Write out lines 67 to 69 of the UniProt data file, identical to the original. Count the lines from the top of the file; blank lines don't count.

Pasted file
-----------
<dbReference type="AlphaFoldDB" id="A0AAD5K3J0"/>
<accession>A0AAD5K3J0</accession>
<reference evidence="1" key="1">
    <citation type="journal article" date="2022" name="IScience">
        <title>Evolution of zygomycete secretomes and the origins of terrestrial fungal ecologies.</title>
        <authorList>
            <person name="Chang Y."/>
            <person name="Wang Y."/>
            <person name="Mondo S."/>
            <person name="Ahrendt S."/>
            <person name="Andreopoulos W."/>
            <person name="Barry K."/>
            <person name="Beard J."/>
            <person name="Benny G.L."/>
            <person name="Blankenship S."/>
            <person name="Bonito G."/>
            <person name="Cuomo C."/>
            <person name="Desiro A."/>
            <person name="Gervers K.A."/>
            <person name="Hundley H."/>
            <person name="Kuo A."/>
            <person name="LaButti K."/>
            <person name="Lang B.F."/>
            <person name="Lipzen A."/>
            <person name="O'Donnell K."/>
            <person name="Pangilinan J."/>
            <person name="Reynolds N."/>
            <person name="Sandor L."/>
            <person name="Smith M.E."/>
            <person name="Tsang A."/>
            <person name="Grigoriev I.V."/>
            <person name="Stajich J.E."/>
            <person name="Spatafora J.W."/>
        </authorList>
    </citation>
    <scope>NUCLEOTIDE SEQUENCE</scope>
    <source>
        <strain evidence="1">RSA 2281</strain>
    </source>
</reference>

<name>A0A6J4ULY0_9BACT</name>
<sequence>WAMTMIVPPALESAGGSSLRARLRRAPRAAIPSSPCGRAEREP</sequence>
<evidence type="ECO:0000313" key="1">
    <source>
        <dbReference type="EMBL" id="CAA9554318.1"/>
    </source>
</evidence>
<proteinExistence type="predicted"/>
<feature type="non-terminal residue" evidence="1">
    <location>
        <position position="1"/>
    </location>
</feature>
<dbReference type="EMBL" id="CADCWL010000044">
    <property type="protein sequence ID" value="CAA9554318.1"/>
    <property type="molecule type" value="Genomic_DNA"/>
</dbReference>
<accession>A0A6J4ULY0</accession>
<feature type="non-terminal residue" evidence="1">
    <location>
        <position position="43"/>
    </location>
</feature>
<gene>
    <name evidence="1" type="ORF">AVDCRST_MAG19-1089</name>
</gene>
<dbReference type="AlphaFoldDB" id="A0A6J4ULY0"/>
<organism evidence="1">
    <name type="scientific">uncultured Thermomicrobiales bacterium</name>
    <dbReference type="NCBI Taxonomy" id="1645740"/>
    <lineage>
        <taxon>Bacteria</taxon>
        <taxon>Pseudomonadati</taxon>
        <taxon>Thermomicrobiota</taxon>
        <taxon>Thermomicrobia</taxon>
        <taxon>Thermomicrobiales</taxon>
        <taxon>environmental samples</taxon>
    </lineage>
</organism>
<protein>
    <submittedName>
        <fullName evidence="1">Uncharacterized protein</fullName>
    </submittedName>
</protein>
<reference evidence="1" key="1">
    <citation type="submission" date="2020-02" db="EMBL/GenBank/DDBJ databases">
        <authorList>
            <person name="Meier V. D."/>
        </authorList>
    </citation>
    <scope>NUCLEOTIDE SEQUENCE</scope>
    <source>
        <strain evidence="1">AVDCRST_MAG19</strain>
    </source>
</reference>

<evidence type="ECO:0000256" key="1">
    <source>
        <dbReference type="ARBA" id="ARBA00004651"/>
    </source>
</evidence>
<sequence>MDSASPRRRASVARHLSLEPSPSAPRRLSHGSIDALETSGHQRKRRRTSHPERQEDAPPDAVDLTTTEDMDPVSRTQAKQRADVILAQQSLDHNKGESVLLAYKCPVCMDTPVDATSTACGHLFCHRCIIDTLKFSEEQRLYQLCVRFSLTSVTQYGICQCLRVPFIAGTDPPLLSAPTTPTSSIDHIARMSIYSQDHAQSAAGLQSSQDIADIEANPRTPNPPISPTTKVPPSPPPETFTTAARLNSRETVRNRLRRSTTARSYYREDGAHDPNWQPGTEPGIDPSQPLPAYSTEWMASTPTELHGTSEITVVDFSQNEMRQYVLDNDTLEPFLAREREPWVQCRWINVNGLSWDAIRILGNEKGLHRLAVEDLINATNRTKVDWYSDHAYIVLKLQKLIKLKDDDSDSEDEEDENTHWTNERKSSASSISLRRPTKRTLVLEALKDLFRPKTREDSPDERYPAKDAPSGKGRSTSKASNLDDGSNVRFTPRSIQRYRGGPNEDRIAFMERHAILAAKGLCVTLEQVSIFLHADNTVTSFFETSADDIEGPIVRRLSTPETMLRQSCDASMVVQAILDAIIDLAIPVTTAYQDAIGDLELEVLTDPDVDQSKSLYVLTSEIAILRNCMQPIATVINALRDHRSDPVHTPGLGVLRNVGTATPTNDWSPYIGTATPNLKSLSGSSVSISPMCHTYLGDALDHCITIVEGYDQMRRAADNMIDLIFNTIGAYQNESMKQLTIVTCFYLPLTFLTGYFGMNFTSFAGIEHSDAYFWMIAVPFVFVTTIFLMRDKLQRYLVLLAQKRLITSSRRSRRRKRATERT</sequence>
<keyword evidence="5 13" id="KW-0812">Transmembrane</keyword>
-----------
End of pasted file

<dbReference type="AlphaFoldDB" id="A0A6J4ULY0"/>
<organism evidence="1">
    <name type="scientific">uncultured Thermomicrobiales bacterium</name>